Schumer Floor Remarks On The Anniversary Of The Passage Of The 19th Amendment In The Senate And The Need To Schedule An All-Senators Briefing On Election Security ASAP

June 4, 2019

Washington, D.C. – U.S. Senator Chuck Schumer today gave the following floor remarks regarding the anniversary of the passage of the 19th amendment in the U.S. Senate and the need to schedule an all-senators briefing on election security as soon as possible. Below are his remarks, which can also be viewed here: 

Today, we observe the 100th anniversary of the 19th Amendment by the United States Senate: a critical step in a long march for equality that began at the very founding of our country, when Abigail Adams importuned her husband to “remember the ladies” when drafting the constitution—a reminder that fell on deaf ears. It was a march that gathered numbers and force at Seneca Falls, under the leadership of brave New Yorkers like Elizabeth Cady Stanton, and found expression in the abolitionist movement. And while that march for equality under law achieved a great-and-long-overdue victory a hundred years ago, it is still not over. We have a lot to do. Wearing the yellow rose is wonderful, but it is not enough.

When women in the workplace do one hundred percent of the work but only earn eighty percent of the pay as a man in the same position, that march is not over.

When good legislation like the House-passed Violence Against Women Act to provide justice to survivors of domestic violence and stalking languishes in this chamber, in a legislative graveyard, because the NRA is opposed to it…that march is not over.

And when the states are passing laws to make it harder for minorities to vote, when state parties gerrymander districts to limit minority representation, and when the Supreme Court pretends that discrimination no longer exists in this country and guts the Voting Rights Act…the march to equality, universal suffrage, is not over.

Without universal suffrage, democracy is incomplete. That was the lesson of the women who organized, protested, and compelled their government to pass the 19th Amendment, by the slimmest of margins. So let us not consider June 4th a day to look back with complacency and remark on our historical progress, but rather, as a day to look forward and recognize what we still must achieve.

There is no shortage of good work we can take up here in the Senate—paycheck fairness, VAWA, the Equality Act, voting rights, election reform—to make sure all Americans can enjoy the full blessings of liberty. These pieces of legislation have passed the House, and end up in the legislative graveyard of the Senate. I can think of no better way to honor the legacy of the suffragists than to continue their work on breaking down barriers and strengthening our democracy.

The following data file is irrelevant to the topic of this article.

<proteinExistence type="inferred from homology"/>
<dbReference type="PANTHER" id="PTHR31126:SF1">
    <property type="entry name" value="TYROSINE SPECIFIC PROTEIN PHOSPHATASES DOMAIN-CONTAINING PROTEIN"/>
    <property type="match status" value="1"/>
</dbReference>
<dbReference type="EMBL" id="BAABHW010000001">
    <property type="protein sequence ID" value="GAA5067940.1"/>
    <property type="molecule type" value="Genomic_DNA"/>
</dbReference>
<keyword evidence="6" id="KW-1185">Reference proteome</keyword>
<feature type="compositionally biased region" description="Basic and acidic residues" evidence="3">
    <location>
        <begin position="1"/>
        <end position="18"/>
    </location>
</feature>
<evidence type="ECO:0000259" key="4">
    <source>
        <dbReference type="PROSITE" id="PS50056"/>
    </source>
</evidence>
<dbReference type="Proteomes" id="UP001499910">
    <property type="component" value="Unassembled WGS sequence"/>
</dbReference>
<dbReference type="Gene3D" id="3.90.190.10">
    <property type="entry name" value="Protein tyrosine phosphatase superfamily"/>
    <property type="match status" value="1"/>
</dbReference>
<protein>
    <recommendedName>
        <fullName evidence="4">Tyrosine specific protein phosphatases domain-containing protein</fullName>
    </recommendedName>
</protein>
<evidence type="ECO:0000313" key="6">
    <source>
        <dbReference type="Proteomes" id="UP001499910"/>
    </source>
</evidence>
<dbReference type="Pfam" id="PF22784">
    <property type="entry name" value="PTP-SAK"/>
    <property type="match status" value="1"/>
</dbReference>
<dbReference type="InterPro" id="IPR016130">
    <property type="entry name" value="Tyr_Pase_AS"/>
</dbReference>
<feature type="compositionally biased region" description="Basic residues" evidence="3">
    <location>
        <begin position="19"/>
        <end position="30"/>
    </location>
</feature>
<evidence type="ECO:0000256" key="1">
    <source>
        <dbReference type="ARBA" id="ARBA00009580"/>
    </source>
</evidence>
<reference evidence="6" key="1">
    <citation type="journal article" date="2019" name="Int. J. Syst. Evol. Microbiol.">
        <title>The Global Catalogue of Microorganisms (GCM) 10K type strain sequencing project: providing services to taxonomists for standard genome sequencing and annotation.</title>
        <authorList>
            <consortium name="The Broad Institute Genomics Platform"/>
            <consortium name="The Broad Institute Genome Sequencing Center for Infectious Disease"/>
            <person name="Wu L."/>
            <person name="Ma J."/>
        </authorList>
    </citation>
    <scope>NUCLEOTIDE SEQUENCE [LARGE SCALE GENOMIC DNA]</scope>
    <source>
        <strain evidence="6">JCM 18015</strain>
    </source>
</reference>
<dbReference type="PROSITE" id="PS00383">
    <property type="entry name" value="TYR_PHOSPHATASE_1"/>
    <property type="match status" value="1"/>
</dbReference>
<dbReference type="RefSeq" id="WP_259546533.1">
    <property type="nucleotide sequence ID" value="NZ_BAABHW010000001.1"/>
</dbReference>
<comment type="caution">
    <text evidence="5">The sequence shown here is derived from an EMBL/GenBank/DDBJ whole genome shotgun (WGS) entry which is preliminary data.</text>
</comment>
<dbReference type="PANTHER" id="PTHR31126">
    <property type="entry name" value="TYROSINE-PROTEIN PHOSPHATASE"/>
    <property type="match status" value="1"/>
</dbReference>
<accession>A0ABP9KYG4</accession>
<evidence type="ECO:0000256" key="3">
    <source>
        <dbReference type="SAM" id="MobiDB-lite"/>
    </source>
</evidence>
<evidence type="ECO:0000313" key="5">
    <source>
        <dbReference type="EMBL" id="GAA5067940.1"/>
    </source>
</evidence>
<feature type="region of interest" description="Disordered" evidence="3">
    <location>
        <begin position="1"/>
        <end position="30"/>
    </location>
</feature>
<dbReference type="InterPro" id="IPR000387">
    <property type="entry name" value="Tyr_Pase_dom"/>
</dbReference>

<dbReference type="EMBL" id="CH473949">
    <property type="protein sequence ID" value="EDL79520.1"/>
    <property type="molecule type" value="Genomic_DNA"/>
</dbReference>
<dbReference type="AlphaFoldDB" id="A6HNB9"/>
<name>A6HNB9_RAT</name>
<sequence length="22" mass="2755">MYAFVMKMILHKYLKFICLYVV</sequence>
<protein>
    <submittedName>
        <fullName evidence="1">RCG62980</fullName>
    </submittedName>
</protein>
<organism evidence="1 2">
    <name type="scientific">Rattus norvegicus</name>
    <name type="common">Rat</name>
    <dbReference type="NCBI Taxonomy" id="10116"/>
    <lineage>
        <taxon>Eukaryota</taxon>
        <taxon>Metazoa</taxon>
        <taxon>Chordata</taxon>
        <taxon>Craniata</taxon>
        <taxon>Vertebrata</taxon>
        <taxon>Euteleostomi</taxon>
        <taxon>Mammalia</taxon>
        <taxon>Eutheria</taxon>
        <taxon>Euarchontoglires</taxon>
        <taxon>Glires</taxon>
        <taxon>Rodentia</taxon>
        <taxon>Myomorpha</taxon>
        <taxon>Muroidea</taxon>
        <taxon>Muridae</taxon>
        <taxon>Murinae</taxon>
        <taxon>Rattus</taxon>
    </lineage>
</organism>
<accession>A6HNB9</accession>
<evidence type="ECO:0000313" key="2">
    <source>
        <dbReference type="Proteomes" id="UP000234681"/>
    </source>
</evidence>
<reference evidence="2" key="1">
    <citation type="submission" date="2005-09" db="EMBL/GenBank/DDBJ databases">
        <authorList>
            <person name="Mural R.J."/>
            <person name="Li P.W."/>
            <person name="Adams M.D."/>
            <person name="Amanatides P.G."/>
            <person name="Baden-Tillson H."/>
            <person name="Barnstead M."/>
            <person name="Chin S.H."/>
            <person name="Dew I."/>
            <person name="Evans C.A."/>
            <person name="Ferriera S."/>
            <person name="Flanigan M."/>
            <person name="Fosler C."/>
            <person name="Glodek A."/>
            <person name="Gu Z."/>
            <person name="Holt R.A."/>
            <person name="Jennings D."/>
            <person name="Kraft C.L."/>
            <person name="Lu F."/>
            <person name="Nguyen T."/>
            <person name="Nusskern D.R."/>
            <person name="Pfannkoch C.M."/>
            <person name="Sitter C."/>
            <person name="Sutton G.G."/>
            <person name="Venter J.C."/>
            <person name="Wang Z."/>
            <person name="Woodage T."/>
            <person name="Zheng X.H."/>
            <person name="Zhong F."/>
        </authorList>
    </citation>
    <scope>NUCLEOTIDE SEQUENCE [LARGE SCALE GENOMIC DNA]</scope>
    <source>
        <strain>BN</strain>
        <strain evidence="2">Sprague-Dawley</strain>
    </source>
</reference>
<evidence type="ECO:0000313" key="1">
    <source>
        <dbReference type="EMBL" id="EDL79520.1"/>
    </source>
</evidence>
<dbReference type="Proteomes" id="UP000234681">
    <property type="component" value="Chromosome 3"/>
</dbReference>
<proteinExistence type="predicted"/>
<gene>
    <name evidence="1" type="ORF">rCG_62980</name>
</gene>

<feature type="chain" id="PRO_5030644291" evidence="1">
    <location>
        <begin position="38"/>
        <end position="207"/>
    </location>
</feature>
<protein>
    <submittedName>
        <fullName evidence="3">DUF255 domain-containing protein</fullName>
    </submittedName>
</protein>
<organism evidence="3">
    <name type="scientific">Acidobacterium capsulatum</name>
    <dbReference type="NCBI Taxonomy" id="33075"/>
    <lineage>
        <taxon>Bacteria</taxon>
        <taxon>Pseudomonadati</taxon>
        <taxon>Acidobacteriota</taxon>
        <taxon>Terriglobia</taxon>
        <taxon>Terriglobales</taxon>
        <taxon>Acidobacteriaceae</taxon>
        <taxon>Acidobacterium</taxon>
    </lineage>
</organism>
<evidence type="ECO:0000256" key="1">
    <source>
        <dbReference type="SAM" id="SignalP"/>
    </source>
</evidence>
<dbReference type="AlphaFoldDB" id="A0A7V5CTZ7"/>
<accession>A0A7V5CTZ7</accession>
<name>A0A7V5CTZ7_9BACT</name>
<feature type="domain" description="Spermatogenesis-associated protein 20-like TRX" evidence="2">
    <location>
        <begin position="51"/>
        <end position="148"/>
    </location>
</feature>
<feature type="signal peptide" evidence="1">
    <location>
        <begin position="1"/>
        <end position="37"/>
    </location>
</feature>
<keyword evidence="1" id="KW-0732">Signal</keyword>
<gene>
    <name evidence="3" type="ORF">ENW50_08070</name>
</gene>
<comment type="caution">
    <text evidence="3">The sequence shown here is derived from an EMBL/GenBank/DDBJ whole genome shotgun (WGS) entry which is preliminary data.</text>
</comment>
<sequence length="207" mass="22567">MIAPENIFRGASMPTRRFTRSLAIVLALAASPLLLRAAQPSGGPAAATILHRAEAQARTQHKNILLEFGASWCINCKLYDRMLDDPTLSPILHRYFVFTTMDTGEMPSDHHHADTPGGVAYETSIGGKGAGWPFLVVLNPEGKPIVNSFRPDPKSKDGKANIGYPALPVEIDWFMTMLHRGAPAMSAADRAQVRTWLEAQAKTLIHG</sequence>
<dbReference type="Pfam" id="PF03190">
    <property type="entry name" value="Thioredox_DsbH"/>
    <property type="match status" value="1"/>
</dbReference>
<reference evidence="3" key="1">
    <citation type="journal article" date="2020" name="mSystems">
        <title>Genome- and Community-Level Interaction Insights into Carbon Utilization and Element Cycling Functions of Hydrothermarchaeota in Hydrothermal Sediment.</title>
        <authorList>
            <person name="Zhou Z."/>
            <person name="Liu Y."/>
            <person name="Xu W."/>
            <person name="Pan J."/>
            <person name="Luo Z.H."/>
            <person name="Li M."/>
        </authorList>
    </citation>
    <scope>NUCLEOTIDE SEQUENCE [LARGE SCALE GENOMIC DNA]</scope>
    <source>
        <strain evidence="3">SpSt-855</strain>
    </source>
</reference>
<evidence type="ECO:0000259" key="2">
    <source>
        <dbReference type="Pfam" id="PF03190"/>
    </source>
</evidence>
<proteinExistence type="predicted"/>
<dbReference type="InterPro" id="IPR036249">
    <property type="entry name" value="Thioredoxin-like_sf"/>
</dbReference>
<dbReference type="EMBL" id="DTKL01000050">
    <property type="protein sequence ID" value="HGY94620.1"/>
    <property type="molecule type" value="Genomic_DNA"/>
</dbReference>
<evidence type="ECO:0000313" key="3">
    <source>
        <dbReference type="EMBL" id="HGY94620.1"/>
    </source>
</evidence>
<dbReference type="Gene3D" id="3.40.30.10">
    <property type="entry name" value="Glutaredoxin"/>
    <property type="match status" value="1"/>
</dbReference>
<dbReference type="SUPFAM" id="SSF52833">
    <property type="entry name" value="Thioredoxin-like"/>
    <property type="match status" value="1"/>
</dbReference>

Finally, on election security. Today’s anniversary should also be a reminder of how precious our elections are; how we must guarantee that they continue to be fair and to be free. Last week, Mr. Mueller reminded us once again that Russia conducted a malign campaign to interfere in our 2016 elections. Director Wray and our intelligence community leaders have issued clear and unambiguous warnings that foreign powers will try to do it again in 2020.

The Senate must act on this. How can we sit by idly, with our arms folded, complacently, while foreign countries try to interfere with our democracy, our beautiful, wonderful democracy? We have bipartisan legislation ready, right now, to harden our election infrastructure and hold foreign powers accountable for trying to meddle in our elections. But so far, much to our dismay, much to the nation’s dismay, Leader McConnell has not indicated any openness to have this body consider them.

Frustrating as that is, we’ve made progress on my request for an all-Senators briefing on the threats of election meddling. We should hear from our leaders of the FBI and of Homeland Security about the upcoming threats. Director Wray has already said something publicly about this. Now the good news here, I spoke to the Republican Leader, Leader McConnell, and he has agreed to hold such an all Senators briefing. We haven’t gotten a date yet. I urge him to hold it as soon as possible, and certainly, it should take place during this work period.

This briefing should be only the beginning, the beginning only, of a larger conversation about the steps we must take to secure our elections. Ladies and gentlemen, Democrats and Republicans, Americans: this is not optional. There aren’t two sides to this issue. Our democracy was attacked, and we—both Democrats and Republicans—must take steps to prevent an attack in the future.

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